Both PS and PE are abundant in the inner but not the outer leaflets of the double-layered membranes of cells. This keeps these lipids from coming into contact with clotting factors in the blood. But any injury that ruptures the cells brings PS and PE together with the clotting factors, initiating a chain of events that leads to blood clotting.
Researchers have developed many hypotheses to explain why clotting factors bind most readily to PS when PE is present. But none of these could fully explain the data.
In the new study, Morrissey's lab engineered nanodiscs with high concentrations of PS and PE, and conducted functional tests to determine if they responded like normal membranes.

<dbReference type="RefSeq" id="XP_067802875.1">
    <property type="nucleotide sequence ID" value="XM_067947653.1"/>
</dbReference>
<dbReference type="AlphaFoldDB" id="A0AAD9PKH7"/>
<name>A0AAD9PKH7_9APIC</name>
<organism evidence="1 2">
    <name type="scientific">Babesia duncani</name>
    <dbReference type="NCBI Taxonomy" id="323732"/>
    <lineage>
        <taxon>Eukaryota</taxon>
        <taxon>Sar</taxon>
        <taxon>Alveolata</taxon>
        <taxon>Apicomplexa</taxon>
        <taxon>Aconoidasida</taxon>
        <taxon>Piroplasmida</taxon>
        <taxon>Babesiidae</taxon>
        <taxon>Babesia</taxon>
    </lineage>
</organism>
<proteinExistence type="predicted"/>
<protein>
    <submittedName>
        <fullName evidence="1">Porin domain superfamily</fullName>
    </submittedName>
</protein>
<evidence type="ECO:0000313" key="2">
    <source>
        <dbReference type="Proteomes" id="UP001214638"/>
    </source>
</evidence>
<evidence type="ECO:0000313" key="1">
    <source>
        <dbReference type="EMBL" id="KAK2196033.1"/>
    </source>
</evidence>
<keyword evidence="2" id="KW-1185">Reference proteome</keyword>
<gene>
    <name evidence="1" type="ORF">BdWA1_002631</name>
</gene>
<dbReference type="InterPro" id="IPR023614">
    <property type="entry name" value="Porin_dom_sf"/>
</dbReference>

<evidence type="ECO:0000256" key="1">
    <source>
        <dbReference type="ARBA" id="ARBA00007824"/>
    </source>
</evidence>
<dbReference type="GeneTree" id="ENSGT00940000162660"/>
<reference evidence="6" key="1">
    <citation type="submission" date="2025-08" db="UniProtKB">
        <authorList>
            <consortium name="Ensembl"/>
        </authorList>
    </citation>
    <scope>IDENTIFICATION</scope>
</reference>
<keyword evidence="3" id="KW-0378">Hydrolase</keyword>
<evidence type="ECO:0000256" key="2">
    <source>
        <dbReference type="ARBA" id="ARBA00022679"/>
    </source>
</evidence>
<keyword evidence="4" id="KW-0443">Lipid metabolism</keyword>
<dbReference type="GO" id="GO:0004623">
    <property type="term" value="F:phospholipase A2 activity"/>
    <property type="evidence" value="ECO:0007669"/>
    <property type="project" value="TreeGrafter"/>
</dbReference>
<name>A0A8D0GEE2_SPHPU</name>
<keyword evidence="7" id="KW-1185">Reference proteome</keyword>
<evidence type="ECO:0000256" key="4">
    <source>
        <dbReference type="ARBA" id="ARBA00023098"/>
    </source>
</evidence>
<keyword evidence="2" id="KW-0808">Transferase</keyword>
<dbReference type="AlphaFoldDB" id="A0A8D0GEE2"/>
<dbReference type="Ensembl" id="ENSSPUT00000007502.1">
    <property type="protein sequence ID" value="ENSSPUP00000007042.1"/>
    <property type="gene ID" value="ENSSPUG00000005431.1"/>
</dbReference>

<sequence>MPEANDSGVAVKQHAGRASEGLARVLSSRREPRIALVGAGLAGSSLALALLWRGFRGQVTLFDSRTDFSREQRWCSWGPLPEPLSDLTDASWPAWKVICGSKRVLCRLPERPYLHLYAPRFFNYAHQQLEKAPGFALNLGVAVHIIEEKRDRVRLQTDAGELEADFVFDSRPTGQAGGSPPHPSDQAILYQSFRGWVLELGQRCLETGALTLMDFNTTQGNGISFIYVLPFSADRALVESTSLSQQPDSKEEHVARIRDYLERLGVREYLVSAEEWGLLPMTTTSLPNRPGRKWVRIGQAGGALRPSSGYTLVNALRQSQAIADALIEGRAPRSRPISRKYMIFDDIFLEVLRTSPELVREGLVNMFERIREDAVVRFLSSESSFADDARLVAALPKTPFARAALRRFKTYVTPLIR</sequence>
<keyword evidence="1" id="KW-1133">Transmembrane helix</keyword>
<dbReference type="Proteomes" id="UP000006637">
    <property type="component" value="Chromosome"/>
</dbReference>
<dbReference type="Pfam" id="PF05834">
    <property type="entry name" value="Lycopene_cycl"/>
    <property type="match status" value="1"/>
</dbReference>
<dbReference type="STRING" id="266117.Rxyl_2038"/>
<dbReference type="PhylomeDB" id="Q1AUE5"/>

"We found that the nanodisc actually is very representative of what really happens in the cell in terms of the reaction of the lipids and the role that they play," Morrissey said.
Then Tajkhorshid's lab used advanced modeling and simulation methods to position every atom in the system and simulated the molecular interactions on a supercomputer. The simulations indicated that one PS molecule was linking directly to the GLA domain of the clotting factor via an amino acid (serine) on its head-group (the non-oily region of a phospholipid that orients toward the membrane surface).
More surprisingly, the simulations indicated that six other phospholipids also were drawing close to the GLA domain. These lipids, however, were bending their head-groups out of the way so that their phosphates, which are negatively charged, could interact with positively charged calcium ions associated with the GLA domain. (Watch a movie of the simulation.)
"The simulations were a breakthrough for us," Morrissey said. "They provided a detailed view of how things might come t
|Contact: Diana Yates|
University of Illinois at Urbana-Champaign